Payday loans are a great option if you’re looking for a quick fix. These are high-cost short-term loans, which have to be repaid by the next payday. 7 to 60 days is the usual repayment period, which can be altered as per requirements. You can find payday loans online easily.

You can also opt for a loan against your credit card limit. This too is a high-cost borrowing option, and strictly contingent on your repayment history. Such loans can be converted into EMIs as well, and the amount is blocked from the limit. 

50/30/20 Rule

Erstwhile Harvard professor, Elizabeth Warren proposed the 50/30/20 rule of budgeting. It aims to divide your after-tax income into three components: 50% for needs, 30% for wants, and the last 20% for financial goals. 

Needs include all utilities and recurring expenses like rent. Wants generally constitute specific expenses such as dining out, particular shopping needs and other things that might change every month. Financial goals target two areas – savings and debt. A part of the 20% is reserved for servicing your debt if you have any. 

Zero-Based Budgeting

Zero-based budgeting is another strategy that has a unique goal. It prods you to spend your monthly paycheck such that at the end of the month, you have exhausted all of it.

Careful now, it doesn’t mean you go crazy with a shopping cart. The philosophy behind the strategy is exactly the opposite. By forcing you to justify every penny you earn, zero-based budgeting inculcates the habit of valuing your money.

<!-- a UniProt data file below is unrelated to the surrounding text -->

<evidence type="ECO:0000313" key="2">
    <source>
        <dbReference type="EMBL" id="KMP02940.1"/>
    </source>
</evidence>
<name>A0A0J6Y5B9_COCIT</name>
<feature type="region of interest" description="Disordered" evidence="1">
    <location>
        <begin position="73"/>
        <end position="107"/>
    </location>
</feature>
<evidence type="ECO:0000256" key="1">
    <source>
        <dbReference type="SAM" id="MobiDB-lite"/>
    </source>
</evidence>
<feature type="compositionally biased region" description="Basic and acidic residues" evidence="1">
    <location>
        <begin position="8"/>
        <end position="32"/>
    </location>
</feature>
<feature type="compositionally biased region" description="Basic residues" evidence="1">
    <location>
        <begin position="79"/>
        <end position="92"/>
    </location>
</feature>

Debt-Snowball Method

If you find yourself caught in the quicksand of debt-traps much too often, this is a highly recommended method for you. The debt-snowball method is designed to rid you of any debt payments that you have with a payment plan.

There are monthly payments, from lowest to highest debt regardless of the interest rate. Other than just helping you get back on your feet, this programme is designed to instil a habit of healthy debt repayment. 

Have Small, Reachable Goals

Aiming to be a millionaire is never the first budgeting target that you’ll want to set. As you may have already known, budgets are contingent on a host of factors, and the list is mostly dominated by those you cannot control.

Even if your ultimate goal is reaching a particular amount in savings, divide that journey into shorter realistic milestones. That way, even if you falter once or twice, you won’t be disheartened. 

Take Advantage of Benefits

Nowadays, almost every online transaction or card payment carries a benefit with itself. These could be vouchers, redeemable reward points or a straight-forward cash-back. A smart spender will always be aware of the awards and benefits which they can exploit, and save a little bit extra with respect to their budget. 

Reward Yourself Once In A While

All work no play sucks all the colour out of life. Like exercise and dieting, budgeting is also most effective when done in moderation.

Depriving yourself of purchase would only add to your resentment and frustrate you even if you have the means. To prevent budgeting from becoming a toxic, miserly habit, be open to a little leeway. 

In Conclusion

Budgeting can be daunting, but there’s no need to worry. It’s an art to remain within a stipulated budget, and art can be mastered with practice and discipline. Modern budgeting is integrated with smart technology which makes it all the more rewarding and efficient.